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Heart Disease and Sickle Cell Anemia: Two Common Health Threats Faced by African Americans

She adds that these episodes of pain (called sickle cell crises) can be too severe for some patients to provide only stronger pain relievers, such as opioids. “Part of the sickle cell problem is that patients can’t always get the pain relievers they need,” Munduru says.

People with sickle cell disease are also at risk of stroke. β€œThese strokes can start as early as kindergarten,” Munduru says.

Current treatment options and new research

Approved by Food and Drug Administration In 1997, the drug Hydrea (hydroxyurea) was shown to reduce seizures and painful complications by reducing the number of sickle cells in the body. In 2017, Endari (L-glutamine oral powder) They are becoming available to reduce acute complications of sickle cell anemia.

The only proven treatment for the disease is a bone marrow transplant, which can be complex and risky.

β€œThere are reasons why not everyone has lined up to do this,” Munduru says. β€œFirst of all, you need a bone marrow donor that matches yours, and it is often difficult to find. In addition, transplants are very expensive and it is a very long and cumbersome process.”

Scientists develop and test new treatmentsincluding gene therapies, which hold great promise for managing or treating sickle cell disease.

β€œThis is an exciting time because there are more than 31 agents in clinical trials now for sickle cell disease,” he says Maureen Achebe, MD, a hematologist at Brigham and Women’s Hospital in Boston. Many of these treatments have the potential to manage disease the way high blood pressure can be managed. There is a feeling that we can do something really important about the disease.”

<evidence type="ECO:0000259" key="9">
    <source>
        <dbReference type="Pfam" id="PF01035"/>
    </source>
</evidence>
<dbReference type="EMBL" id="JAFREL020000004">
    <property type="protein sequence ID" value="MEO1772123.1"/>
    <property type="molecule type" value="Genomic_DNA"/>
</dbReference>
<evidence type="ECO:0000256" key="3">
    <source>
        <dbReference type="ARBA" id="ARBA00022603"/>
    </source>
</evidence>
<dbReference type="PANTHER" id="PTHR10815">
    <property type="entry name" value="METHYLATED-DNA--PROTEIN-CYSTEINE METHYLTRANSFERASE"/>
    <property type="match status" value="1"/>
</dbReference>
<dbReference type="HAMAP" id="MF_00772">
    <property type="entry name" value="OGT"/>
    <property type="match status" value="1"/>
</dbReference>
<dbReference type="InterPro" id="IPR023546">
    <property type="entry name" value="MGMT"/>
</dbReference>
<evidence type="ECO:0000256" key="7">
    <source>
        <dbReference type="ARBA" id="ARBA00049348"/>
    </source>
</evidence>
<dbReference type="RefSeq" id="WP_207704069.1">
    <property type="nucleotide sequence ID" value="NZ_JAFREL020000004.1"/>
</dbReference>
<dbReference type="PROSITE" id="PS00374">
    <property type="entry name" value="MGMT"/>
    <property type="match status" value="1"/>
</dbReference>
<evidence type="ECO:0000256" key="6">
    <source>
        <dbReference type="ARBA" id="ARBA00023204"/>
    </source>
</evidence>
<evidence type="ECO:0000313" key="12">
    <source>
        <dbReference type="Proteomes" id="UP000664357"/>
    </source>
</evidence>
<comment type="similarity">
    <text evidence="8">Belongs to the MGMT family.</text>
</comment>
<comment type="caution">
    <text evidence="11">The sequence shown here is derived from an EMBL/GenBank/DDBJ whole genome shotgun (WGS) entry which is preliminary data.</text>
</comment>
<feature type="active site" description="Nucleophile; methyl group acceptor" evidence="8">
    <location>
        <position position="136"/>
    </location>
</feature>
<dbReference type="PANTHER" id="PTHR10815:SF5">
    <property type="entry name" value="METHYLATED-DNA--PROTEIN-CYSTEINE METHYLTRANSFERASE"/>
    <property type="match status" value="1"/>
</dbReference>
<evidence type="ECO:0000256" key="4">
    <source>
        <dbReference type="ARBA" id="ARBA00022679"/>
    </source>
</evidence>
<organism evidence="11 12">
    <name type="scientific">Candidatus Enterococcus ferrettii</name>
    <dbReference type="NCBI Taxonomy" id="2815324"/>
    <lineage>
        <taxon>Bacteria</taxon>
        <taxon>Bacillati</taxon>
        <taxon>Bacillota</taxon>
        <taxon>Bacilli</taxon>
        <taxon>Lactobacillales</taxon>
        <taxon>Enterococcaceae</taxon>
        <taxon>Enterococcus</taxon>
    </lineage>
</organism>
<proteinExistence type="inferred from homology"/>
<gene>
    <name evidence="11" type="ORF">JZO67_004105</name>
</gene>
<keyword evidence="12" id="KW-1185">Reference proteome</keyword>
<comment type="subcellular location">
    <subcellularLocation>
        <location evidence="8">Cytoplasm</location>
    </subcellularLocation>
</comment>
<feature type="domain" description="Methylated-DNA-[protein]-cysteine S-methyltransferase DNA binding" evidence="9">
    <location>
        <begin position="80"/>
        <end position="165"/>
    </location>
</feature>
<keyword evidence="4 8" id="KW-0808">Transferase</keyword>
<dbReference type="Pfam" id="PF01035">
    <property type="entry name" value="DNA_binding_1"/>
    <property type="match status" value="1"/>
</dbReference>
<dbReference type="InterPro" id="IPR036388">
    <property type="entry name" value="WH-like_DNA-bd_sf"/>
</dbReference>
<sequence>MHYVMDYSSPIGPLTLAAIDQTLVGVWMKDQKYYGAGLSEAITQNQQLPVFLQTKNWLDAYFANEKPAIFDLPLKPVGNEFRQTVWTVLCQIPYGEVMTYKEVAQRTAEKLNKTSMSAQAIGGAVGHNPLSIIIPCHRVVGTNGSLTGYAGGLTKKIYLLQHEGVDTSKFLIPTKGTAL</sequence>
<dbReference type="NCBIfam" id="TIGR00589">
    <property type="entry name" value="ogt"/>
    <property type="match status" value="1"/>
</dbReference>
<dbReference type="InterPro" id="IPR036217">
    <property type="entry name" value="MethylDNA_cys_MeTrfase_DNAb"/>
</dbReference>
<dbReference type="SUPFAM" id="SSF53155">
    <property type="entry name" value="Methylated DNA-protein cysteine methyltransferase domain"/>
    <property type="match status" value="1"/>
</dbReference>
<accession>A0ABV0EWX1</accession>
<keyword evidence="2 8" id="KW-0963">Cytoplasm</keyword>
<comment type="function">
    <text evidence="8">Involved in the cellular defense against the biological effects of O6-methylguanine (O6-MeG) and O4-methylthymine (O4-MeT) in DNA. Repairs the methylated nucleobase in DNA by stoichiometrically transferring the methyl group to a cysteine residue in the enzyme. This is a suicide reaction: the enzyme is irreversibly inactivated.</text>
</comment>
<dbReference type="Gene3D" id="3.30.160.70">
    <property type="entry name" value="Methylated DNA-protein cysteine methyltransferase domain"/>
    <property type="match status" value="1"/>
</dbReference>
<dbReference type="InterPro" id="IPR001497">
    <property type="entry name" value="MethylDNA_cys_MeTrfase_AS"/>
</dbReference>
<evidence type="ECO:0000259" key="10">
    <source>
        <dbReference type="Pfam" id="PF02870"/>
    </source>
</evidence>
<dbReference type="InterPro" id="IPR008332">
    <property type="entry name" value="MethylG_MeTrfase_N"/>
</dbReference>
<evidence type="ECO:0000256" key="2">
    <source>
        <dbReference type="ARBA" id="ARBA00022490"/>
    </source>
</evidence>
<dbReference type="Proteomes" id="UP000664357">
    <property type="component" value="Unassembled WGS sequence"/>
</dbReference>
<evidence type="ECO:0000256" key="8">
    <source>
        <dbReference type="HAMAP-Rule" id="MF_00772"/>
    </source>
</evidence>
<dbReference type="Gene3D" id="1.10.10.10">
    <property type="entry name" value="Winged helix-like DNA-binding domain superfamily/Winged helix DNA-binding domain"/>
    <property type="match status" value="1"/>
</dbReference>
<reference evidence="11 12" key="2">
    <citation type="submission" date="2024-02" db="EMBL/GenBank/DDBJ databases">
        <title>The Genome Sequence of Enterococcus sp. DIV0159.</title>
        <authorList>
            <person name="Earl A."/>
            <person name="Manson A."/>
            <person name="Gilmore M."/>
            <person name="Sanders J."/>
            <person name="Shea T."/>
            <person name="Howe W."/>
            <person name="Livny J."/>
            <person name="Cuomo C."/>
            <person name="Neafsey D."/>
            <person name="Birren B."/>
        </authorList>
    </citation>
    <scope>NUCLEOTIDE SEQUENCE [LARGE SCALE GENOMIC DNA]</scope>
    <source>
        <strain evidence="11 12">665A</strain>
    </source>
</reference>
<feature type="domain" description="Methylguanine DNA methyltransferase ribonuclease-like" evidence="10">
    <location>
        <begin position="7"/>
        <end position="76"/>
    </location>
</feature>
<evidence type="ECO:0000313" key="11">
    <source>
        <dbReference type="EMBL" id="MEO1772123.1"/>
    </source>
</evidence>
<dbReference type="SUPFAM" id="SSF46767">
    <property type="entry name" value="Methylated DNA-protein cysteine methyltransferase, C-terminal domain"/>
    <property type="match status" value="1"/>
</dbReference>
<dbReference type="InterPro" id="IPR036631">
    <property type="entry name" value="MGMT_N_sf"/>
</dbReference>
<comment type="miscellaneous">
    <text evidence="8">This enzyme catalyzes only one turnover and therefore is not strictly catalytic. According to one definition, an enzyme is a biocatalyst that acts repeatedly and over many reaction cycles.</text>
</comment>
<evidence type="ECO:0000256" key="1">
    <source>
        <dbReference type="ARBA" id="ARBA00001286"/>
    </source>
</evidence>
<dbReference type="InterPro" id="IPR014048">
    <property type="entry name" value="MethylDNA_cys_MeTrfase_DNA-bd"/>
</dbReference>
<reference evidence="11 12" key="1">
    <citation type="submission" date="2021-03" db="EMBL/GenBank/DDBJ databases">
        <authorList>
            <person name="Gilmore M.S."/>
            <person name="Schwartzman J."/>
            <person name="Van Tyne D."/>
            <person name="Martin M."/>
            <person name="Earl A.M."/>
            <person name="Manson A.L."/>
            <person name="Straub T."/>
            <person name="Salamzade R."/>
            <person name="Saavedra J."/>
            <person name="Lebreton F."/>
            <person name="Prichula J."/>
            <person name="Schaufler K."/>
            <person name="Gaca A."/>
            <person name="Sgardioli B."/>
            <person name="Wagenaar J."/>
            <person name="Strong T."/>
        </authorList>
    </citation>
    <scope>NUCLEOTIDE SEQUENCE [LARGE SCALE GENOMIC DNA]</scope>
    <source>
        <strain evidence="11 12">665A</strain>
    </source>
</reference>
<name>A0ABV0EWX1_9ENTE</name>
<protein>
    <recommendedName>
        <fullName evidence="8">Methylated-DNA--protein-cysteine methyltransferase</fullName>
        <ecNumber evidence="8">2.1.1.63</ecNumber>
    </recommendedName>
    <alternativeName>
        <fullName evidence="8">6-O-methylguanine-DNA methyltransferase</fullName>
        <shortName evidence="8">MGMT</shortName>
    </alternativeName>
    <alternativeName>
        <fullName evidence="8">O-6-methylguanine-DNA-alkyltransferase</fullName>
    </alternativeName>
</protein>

The outlook for sickle cell patients has improved dramatically since the 1970s, when life expectancy was under 20. Life expectancy has risen to 42 to 47 years, according to American Society of HematologyDr. Achebe estimates it may be higher – between 58 and 62.

Education, advocacy and access to care

For Munduru, educating people about symptoms, treatments, and ongoing research makes a huge difference in helping those with sickle cell anemia. The sickle cell information center Provides a comprehensive list of organizations dedicated to helping those affected by the disease.

β€œAwareness is growing, but we encourage people who have sickle cell anemia or who know people who have sickle cell anemia to try to advocate in any small or big way they can so that there is more empathy and understanding about the disease,” Munduru says.

Achebe adds that the biggest obstacle is access to care. “Opportunities to get quality care for sickle cell disease vary in different parts of the country,” she says. β€œIn many parts of the United States, a hematologist is difficult to reach if not nonexistent. Efforts to connect primary care physicians with hematologists and other strategies to connect more patients with care should lead to better outcomes.”

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